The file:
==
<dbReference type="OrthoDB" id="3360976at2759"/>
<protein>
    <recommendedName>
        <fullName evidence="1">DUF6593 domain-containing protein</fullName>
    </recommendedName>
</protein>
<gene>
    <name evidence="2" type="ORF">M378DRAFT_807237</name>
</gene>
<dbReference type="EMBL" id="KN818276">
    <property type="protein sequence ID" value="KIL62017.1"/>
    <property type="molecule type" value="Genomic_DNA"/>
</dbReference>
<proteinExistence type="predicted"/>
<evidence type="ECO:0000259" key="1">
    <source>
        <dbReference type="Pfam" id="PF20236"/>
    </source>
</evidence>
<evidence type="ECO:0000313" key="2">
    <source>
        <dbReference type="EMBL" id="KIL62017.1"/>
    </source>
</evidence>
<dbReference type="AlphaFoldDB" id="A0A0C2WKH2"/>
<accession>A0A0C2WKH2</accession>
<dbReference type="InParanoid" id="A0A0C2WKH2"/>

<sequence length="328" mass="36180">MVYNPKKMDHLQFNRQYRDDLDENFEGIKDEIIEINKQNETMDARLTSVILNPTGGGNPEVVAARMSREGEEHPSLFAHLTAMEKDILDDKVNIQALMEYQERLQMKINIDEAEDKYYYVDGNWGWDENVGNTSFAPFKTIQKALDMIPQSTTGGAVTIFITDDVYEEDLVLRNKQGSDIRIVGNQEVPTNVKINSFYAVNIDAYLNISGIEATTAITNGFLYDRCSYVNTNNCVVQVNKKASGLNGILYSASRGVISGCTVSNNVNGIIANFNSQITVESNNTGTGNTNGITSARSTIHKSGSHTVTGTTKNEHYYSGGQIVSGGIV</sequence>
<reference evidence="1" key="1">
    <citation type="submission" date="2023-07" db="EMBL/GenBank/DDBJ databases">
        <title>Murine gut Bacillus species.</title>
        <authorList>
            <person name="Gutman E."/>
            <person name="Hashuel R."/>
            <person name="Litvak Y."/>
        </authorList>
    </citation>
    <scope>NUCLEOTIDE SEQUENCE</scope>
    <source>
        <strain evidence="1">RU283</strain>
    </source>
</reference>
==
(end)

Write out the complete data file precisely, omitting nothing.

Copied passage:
<dbReference type="OrthoDB" id="3360976at2759"/>
<protein>
    <recommendedName>
        <fullName evidence="1">DUF6593 domain-containing protein</fullName>
    </recommendedName>
</protein>
<gene>
    <name evidence="2" type="ORF">M378DRAFT_807237</name>
</gene>
<dbReference type="EMBL" id="KN818276">
    <property type="protein sequence ID" value="KIL62017.1"/>
    <property type="molecule type" value="Genomic_DNA"/>
</dbReference>
<proteinExistence type="predicted"/>
<evidence type="ECO:0000259" key="1">
    <source>
        <dbReference type="Pfam" id="PF20236"/>
    </source>
</evidence>
<evidence type="ECO:0000313" key="2">
    <source>
        <dbReference type="EMBL" id="KIL62017.1"/>
    </source>
</evidence>
<dbReference type="AlphaFoldDB" id="A0A0C2WKH2"/>
<accession>A0A0C2WKH2</accession>
<dbReference type="InParanoid" id="A0A0C2WKH2"/>

<sequence length="328" mass="36180">MVYNPKKMDHLQFNRQYRDDLDENFEGIKDEIIEINKQNETMDARLTSVILNPTGGGNPEVVAARMSREGEEHPSLFAHLTAMEKDILDDKVNIQALMEYQERLQMKINIDEAEDKYYYVDGNWGWDENVGNTSFAPFKTIQKALDMIPQSTTGGAVTIFITDDVYEEDLVLRNKQGSDIRIVGNQEVPTNVKINSFYAVNIDAYLNISGIEATTAITNGFLYDRCSYVNTNNCVVQVNKKASGLNGILYSASRGVISGCTVSNNVNGIIANFNSQITVESNNTGTGNTNGITSARSTIHKSGSHTVTGTTKNEHYYSGGQIVSGGIV</sequence>
<reference evidence="1" key="1">
    <citation type="submission" date="2023-07" db="EMBL/GenBank/DDBJ databases">
        <title>Murine gut Bacillus species.</title>
        <authorList>
            <person name="Gutman E."/>
            <person name="Hashuel R."/>
            <person name="Litvak Y."/>
        </authorList>
    </citation>
    <scope>NUCLEOTIDE SEQUENCE</scope>
    <source>
        <strain evidence="1">RU283</strain>
    </source>
</reference>